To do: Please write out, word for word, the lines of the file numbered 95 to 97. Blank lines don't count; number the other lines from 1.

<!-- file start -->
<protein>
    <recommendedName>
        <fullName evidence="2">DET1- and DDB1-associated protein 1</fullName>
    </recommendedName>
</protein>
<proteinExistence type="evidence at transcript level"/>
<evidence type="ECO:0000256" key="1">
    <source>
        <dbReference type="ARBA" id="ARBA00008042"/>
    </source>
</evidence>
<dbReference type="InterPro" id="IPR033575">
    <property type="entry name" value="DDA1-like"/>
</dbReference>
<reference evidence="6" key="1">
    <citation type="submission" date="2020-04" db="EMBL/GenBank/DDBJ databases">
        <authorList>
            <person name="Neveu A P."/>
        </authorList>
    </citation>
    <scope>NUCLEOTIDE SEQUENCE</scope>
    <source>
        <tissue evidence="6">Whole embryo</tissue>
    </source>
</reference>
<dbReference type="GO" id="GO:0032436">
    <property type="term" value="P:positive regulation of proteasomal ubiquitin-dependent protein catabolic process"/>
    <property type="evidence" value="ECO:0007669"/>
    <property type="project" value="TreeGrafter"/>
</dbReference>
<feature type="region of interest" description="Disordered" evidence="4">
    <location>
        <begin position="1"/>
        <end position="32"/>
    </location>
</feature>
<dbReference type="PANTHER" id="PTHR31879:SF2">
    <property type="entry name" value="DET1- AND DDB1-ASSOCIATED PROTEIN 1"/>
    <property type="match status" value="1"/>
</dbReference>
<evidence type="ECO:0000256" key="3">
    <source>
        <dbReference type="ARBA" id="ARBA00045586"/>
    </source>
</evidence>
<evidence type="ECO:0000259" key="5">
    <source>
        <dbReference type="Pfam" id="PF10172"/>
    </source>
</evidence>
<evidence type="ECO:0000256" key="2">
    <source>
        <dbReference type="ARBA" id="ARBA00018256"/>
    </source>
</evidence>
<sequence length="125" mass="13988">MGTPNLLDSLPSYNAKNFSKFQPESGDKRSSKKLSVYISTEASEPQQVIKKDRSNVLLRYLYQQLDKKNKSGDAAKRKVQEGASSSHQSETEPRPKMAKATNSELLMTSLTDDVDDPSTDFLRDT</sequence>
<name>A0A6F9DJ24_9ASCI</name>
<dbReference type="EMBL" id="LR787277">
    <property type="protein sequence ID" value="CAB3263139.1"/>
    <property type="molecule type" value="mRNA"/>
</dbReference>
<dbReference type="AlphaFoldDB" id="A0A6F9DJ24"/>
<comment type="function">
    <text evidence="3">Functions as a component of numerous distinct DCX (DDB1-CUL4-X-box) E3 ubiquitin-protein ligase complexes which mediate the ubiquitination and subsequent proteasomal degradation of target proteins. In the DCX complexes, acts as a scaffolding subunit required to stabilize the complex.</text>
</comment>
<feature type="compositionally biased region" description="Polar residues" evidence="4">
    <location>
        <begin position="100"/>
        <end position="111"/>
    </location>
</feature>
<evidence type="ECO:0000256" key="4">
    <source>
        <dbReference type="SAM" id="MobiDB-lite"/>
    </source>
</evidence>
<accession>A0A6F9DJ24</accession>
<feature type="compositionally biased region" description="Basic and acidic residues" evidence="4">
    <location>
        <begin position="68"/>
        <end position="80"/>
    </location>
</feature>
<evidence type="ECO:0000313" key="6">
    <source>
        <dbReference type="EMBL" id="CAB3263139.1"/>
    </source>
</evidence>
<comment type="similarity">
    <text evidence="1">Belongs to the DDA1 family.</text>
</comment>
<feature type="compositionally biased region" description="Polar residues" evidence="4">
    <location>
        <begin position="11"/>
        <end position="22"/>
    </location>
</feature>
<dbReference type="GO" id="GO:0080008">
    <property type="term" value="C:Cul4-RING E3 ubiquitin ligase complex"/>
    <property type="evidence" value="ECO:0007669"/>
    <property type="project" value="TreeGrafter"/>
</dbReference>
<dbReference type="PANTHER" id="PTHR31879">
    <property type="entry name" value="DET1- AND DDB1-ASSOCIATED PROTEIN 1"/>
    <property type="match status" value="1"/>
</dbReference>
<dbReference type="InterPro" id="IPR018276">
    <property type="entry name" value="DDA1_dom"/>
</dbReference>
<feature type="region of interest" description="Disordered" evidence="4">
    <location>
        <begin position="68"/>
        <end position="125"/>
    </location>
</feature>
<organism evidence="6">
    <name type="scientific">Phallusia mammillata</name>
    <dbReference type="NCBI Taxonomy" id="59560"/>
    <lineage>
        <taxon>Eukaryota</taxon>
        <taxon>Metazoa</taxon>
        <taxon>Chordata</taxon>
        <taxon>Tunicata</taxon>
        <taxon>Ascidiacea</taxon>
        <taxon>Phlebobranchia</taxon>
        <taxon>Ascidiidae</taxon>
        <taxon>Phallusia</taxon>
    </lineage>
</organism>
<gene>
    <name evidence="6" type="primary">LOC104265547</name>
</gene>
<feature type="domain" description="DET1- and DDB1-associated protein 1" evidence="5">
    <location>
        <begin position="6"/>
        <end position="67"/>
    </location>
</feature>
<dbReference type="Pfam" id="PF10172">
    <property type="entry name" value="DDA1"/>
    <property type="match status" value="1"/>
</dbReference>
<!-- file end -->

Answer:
        <end position="22"/>
    </location>
</feature>